February 9, 2011
Rob Neyer has been all about the surnacronym game this week, but I have noticed a serious lack of Washington players. So, as a response, I tried to go through much of the starting lineup and create one, using last names, and descriptions that are actually fitting of the players. Here goes:
- Desmond: Dumb Errors, Supposedly Maturity Often Nourishes Defense
- Zimmerman: Zippers Infield Marvelously, Mashes Everything, Remains Most Awesome National
- Morgan: Must Overtly Restrict Getting Always Nabbed
- LaRoche: Late At Reaching Offensive Crest, Hacks Early
- Strasburg: Some Throwers Regress After Surgery But Usually Return Great Read the rest of this entry »
February 9, 2011
On Monday, we took a look at the best season by a Nats player at each position. One of the not so surprising results was how many members of the 2005 that went 81-81 made the list. It’s the best team they’ve had over their short history in Washington, after all. The worst players, on the other hand, can come from any of the subsequent years.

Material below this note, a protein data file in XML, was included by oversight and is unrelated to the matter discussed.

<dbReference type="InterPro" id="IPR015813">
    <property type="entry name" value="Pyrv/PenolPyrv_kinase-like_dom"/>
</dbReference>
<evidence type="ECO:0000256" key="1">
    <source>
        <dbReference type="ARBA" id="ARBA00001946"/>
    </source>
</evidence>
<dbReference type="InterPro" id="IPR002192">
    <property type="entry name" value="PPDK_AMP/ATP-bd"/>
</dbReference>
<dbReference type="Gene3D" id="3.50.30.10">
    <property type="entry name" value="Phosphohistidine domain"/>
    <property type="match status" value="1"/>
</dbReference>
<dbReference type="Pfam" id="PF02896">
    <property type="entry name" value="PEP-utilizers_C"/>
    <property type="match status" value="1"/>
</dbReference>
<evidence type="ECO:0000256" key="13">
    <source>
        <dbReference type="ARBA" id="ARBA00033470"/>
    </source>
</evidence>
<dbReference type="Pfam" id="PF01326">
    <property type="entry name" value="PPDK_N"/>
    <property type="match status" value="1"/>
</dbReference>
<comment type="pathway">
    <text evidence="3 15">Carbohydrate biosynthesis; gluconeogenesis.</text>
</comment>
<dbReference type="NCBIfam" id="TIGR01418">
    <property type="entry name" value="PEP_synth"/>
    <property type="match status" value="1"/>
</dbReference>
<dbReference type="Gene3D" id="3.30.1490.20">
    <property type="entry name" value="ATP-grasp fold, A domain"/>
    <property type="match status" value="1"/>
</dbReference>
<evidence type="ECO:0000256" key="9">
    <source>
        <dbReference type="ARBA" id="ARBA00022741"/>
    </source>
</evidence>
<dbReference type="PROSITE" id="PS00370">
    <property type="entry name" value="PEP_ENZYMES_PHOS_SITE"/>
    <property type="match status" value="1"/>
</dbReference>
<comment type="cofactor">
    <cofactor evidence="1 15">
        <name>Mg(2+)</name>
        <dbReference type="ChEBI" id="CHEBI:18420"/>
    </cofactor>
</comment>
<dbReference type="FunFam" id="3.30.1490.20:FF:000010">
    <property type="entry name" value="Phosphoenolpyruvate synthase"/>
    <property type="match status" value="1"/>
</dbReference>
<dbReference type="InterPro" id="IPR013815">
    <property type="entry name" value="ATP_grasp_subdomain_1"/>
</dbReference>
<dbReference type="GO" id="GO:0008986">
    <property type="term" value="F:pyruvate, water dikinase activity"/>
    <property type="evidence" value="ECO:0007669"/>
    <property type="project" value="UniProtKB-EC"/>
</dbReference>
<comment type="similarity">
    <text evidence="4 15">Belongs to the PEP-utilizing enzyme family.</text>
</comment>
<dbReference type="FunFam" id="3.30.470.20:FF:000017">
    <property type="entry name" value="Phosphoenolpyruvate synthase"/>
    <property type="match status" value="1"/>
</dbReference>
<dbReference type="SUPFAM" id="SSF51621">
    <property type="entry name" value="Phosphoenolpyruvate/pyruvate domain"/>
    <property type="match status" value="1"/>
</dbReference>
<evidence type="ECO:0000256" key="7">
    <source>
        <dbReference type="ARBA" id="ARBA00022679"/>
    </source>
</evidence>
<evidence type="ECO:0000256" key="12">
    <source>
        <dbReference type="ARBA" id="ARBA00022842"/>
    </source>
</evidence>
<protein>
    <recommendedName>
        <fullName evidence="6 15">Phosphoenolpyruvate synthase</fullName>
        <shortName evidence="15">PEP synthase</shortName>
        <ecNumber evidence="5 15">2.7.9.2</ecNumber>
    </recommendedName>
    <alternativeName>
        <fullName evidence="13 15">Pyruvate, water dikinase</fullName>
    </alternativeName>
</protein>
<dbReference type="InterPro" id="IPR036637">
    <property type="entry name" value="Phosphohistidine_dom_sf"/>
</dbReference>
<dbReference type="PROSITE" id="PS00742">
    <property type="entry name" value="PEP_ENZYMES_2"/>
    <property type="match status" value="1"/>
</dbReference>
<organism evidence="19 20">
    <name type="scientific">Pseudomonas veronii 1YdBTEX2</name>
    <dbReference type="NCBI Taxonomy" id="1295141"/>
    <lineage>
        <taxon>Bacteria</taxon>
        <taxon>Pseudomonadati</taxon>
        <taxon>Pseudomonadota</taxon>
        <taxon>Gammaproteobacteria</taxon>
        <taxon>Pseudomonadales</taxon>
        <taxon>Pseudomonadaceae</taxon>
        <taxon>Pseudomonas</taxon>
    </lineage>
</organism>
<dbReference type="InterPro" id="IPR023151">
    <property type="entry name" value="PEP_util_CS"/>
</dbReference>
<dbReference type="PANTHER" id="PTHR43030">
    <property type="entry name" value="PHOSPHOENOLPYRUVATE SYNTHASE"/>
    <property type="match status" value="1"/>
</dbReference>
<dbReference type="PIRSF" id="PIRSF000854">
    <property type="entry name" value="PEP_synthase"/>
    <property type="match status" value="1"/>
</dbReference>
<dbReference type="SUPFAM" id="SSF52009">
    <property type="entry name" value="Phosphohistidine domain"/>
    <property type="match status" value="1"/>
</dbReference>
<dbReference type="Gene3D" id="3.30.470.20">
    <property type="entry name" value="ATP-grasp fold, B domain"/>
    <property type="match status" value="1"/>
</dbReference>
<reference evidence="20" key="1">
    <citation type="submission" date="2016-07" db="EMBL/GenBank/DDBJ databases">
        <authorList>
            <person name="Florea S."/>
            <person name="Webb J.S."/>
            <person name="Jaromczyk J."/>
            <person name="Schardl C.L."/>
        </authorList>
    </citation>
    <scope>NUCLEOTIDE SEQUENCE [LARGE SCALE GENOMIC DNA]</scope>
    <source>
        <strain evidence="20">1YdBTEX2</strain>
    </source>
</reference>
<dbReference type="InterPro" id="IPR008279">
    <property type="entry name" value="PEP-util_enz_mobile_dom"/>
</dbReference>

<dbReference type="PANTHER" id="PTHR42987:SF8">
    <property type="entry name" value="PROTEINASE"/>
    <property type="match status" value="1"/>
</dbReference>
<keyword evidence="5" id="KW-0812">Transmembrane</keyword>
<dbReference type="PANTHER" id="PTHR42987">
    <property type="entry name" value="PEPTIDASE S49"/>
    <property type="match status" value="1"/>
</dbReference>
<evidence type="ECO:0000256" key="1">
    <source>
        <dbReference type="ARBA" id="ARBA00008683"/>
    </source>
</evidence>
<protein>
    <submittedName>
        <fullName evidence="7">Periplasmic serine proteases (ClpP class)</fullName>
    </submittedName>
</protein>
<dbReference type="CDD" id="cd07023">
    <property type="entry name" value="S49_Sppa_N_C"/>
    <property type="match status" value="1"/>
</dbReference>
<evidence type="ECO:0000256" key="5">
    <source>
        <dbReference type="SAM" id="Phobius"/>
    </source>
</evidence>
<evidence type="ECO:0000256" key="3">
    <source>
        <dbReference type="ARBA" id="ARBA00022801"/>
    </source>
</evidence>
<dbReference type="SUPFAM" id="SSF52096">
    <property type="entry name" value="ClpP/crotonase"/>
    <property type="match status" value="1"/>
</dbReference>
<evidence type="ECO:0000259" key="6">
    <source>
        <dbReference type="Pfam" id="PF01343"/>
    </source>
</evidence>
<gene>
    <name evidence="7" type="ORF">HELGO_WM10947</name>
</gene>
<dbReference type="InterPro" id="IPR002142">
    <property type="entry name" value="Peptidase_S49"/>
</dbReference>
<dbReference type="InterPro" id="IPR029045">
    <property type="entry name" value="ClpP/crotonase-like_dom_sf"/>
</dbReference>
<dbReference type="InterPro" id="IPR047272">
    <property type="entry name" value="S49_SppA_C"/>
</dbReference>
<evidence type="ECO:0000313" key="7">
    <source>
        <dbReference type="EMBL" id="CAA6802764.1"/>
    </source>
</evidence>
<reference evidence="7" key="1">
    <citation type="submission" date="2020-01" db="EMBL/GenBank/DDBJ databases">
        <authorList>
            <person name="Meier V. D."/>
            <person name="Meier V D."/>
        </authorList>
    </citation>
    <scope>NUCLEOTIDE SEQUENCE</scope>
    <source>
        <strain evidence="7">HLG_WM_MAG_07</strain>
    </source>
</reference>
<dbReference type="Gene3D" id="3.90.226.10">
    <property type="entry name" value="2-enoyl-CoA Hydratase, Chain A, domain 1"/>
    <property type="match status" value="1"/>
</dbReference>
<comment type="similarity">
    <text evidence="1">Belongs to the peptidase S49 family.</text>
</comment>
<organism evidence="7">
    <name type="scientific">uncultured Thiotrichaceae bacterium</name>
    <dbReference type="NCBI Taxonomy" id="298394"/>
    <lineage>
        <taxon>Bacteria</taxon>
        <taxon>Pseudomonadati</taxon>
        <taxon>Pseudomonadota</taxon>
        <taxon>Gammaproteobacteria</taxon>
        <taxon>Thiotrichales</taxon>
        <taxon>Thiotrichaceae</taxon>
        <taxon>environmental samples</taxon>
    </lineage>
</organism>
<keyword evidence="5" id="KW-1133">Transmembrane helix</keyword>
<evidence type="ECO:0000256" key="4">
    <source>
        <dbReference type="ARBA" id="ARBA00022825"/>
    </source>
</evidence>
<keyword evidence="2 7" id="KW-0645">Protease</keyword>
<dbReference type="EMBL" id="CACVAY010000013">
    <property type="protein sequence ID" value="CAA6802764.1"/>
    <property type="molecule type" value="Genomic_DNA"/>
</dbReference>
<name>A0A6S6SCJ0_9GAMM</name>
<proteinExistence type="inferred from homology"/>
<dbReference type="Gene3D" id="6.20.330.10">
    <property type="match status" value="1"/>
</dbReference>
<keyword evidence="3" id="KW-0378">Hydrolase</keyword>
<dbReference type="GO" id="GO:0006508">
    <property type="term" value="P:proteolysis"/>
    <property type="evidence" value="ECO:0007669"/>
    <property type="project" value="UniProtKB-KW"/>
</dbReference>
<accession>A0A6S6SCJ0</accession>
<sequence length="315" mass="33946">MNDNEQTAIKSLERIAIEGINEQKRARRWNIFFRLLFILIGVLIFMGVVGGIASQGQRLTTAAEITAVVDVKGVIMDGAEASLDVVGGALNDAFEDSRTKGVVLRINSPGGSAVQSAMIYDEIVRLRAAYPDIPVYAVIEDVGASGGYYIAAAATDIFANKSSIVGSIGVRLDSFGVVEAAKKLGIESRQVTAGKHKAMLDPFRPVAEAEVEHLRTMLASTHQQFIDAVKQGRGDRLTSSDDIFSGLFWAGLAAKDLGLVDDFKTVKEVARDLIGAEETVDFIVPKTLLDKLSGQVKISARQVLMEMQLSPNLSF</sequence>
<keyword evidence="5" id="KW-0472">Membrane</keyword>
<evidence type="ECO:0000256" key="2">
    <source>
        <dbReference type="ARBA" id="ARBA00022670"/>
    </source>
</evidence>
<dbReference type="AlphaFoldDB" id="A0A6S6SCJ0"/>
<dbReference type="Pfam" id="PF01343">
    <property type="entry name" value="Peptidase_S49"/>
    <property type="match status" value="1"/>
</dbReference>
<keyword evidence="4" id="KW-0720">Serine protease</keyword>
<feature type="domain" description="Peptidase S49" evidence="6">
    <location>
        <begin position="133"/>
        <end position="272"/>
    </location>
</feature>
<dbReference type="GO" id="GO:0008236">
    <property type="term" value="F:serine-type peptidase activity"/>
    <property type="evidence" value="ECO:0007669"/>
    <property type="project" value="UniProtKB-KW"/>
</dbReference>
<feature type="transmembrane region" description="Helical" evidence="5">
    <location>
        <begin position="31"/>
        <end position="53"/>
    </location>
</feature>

For this, I’m looking at players who spent significant time as the starter, and their performance was bad enough to drag a team down. Unfortunately that means Robert Fick’s horrendous 221 PAs in 2007 don’t count, despite having one of the lowest WARs in team history – he was never considered the starter, as Da Meat Hook started 116 games as the 1B. Negative WAR is a good place to start, but it’s not the only factor I used.
C – Paul Lo Duca, 2008 - When the Nats signed him in the offseason, he was coming off a terrible 2007 with the Mets, but had hit an impressive .315/.355/.428 the year before. There was a thought that he might do that again, because the Nats paid him $5M for 1 year. Three days after he signed, he was implicated in the Mitchell Report. Not just as a user, either. Hilariously, a note from him to steroid dealer Kirk Radomski, regarding a bounced check, written and signed by Lo Duca was in the report (hey steroid dealer, “my phone is TOAST!”). He didn’t redeem himself on the field, either, hitting a terrible .230/.301/.281 in 153 PAs and 43 games with the Nats before he was released in July.
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